Andrew Macleod

My name is Murdo Macleod and I live in the Isle of Lewis in the Outer Hebrides, Scotland.

Andrew Macleod, my son, was born in April 1990 and became the focus and purpose of the lives of my wife, Dolina and I. We were not blessed with any other children, but we considered ourselves fortunate to have been so lucky to have Andrew in our lives. Life was contented and full of things to look forward too, until the morning of 21st October 2011, when the bottom fell out of our world!

Andrew was serving as an Engineering Cadet in the merchant navy. He was in the final year of a three year diploma course, which was comprised of attending Glasgow Nautical College, interspersed with ‘sea phases’ where he gained practical experience, spending up to 4 months at sea on board a container ship on the Euro/China route. He had been on the same ship the previous year and had taken to the routine well.

We had frequent contact with him when he was at sea, thanks to modern technology, with almost daily e-mails, or contact by mobile phone if the ship was near land and in range of mobile signal. We had an arrangement with him that no matter what time of the day or night, if he had signal, he could give us a call or a text so we could call him back, so when my mobile phone rang at 06.45 on that Friday morning in October, we thought “yippee, this will be Andrew” On answering, I immediately realised it was not Andrew’s voice but a man with a foreign accent, speaking English. My initial thought was “who is cold calling me at this time in the morning?”, but when I heard him say the name of Andrew’s shipping company my blood ran cold, as I just knew that whatever he had to say, it was not good news! He then told the story of how Andrew had failed to turn up for duty in the engine room that morning and the subsequent events which led them to entering his cabin with the pass key some short time later, to find him sitting in the armchair, laptop open on the desk in front of him, car magazine open on his lap and iPod earphones in place in his ears, but lifeless! The ship was in port in Hong Kong harbour, with a time difference of plus 7 hours to us in the UK, so it was approx 02.00 our time that he was found. By the time they called us, the various emergency services had been in attendance, but to no avail and Andrew’s body had been removed from the ship by the Hong Kong authorities.

In my state of shock and disbelief, it did not immediately dawn on me that it would be necessary for me to travel to Hong Kong to deal with the various ‘formalities’ involved with repatriation of Andrew’s remains; but we had to face this reality and two days later, we found ourselves there. Dolina decided to travel there with me, which I was nervous about, but appreciated as I didn’t know how I would cope on my own. We were also accompanied by a representative of the shipping company on the trip and he supported us through the arduous duties of the following week, which we could not have managed without him and his colleagues in Hong Kong. We are still in touch with these wonderful people, who supported us through the darkest days of our lives!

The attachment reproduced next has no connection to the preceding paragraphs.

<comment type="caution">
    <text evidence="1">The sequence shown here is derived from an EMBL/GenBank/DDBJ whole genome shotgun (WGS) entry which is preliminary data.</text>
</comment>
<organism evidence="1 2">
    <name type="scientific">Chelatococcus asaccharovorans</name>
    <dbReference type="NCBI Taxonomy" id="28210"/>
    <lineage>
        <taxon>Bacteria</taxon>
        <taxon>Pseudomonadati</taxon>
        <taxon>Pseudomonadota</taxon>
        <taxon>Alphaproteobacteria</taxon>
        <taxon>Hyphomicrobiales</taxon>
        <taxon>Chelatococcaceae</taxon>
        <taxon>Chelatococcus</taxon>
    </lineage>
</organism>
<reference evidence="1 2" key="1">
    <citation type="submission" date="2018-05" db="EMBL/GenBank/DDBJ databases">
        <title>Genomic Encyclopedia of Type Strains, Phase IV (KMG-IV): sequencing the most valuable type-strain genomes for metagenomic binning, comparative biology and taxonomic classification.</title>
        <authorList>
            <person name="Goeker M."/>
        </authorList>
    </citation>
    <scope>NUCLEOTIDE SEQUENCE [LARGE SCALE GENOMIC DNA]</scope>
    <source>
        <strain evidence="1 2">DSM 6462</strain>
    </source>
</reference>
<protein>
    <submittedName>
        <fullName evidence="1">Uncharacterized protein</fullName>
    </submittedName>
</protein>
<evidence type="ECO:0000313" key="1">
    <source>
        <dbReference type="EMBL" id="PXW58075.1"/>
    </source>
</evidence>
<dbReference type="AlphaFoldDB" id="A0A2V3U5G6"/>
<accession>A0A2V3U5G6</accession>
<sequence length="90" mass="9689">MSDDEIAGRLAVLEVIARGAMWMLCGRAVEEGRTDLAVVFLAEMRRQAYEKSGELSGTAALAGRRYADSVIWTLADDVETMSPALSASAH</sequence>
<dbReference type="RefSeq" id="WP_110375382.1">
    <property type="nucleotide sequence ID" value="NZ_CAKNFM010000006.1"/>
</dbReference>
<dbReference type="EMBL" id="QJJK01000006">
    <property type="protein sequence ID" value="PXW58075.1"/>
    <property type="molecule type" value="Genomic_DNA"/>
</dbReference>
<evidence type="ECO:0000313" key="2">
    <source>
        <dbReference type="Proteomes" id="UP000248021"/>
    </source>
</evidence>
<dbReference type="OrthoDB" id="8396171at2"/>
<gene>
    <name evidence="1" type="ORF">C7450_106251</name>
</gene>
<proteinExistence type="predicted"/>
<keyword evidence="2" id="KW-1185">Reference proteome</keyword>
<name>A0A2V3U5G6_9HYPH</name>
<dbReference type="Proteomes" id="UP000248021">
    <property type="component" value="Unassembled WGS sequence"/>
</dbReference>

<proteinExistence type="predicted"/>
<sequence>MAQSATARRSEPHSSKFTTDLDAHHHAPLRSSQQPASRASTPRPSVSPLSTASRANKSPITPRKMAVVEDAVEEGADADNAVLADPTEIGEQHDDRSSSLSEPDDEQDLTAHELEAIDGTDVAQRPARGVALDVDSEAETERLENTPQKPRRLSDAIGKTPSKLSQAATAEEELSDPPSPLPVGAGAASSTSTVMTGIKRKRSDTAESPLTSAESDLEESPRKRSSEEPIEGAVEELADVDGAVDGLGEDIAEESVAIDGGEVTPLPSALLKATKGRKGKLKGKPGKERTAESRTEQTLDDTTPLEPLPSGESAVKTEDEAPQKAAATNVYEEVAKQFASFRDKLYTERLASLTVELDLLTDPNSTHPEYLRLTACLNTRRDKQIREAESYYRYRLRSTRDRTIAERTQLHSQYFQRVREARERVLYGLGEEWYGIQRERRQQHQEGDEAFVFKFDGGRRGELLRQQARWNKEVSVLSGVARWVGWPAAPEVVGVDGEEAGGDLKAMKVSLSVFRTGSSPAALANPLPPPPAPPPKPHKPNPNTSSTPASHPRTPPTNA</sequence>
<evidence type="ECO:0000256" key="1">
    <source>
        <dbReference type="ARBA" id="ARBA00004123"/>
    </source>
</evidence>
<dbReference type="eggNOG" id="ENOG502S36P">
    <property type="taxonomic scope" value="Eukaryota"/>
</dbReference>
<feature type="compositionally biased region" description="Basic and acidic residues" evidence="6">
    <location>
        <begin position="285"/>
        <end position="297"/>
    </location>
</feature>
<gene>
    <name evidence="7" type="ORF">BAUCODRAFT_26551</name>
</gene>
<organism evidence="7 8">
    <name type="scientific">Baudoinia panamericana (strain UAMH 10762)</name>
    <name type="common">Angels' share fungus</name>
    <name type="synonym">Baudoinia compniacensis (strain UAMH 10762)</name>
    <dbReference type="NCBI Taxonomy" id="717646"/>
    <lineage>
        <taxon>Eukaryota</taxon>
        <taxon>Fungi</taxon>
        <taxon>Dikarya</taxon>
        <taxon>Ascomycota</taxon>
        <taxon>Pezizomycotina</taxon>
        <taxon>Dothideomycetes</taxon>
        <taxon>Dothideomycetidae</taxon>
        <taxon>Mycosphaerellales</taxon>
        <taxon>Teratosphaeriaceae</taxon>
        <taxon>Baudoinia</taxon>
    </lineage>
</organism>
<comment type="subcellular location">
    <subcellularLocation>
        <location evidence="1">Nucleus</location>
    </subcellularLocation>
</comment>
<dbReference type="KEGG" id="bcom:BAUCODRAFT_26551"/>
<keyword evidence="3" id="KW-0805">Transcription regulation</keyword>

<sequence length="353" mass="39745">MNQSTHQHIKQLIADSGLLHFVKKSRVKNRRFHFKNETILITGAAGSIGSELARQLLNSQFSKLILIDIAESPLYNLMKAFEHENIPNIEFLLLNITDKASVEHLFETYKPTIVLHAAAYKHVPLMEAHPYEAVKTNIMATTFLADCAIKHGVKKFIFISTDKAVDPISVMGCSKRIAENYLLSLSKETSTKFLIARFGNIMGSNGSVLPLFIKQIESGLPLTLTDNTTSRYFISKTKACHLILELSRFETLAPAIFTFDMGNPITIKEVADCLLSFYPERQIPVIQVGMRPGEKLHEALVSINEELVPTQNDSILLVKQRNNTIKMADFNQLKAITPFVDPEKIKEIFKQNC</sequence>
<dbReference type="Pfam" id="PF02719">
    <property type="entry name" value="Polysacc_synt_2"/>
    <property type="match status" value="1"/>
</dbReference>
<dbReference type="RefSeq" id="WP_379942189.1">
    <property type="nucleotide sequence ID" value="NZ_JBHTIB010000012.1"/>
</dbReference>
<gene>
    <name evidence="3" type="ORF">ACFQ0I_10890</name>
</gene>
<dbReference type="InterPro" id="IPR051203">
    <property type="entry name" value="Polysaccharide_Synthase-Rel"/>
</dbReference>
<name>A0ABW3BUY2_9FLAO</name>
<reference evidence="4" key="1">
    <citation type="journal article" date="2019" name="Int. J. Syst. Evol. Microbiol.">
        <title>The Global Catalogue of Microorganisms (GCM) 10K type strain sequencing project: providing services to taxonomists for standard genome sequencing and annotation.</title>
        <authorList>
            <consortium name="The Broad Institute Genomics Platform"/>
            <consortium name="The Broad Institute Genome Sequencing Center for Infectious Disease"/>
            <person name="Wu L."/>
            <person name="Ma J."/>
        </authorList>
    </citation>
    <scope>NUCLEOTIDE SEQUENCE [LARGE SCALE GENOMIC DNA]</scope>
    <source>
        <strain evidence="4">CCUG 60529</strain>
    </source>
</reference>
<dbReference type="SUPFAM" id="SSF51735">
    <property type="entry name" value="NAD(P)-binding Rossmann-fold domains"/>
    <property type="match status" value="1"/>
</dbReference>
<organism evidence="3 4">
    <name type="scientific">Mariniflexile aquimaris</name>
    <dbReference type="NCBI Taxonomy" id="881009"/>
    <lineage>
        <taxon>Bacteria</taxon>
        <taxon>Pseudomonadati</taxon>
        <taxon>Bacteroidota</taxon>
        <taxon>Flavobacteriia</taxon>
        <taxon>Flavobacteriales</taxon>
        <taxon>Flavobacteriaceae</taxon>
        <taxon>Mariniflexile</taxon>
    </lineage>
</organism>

It was a full week later we returned to the UK, with repatriation of Andrew’s remains some four days later, due to delays with the required certification.

His funeral was held on the 5th November 2011, fifteen days after his passing, and was reported by many including the local undertaker, to be one of the largest ever seen in the Island – testament to his popularity and the impression he left in his all too short life. We received messages of condolence from all over the world and from people we had never heard off, but who had contact, however fleeting, with Andrew.

It took a further 7 weeks before the findings of the Hong Kong coroner’s report were made available to us, giving the cause of death as ‘dilated cardiomyopathy’ – of which he had exhibited no symptoms whatsoever, despite having gone through regular medicals for his career. The last one was in May 2011, just weeks before joining the ship.

It would not be possible to overstate the effect Andrew’s death has had on us as his parents, and indeed the extended family and close friends. Quite how you are supposed to go on with life after such a devastating loss is something with which we still struggle and will undoubtedly continue to do so. When it first happens, you feel as if you are the only person in the world with this level of pain, but reality is sadly different, as all the other contributors to ‘My Story’ can testify. Reading these contributions, painful as they are, help show you are not alone, and they are uplifting and encouraging, by demonstrating that others are walking the same path, and yet still finding a purpose to go on!

The local car club (of which Andrew was an active member with his beloved modified Skoda Fabia) recently held a ‘drag race’ evening in his memory and donated the proceeds of the event to CRY.
I hope this will enable them to continue their commendable support and awareness work. With their help, perhaps one day, these silent killer heart conditions can be found by early routine screening and timely corrective measures taken. What better legacy could there be, in the memory of so many fine and unique young people, whose true potential we will never know, but who made such an impact on so many others, during their all too short lives?

We remember, not that he died……but that he lived. What a gift was ours!!

Murdo & Dolina Macleod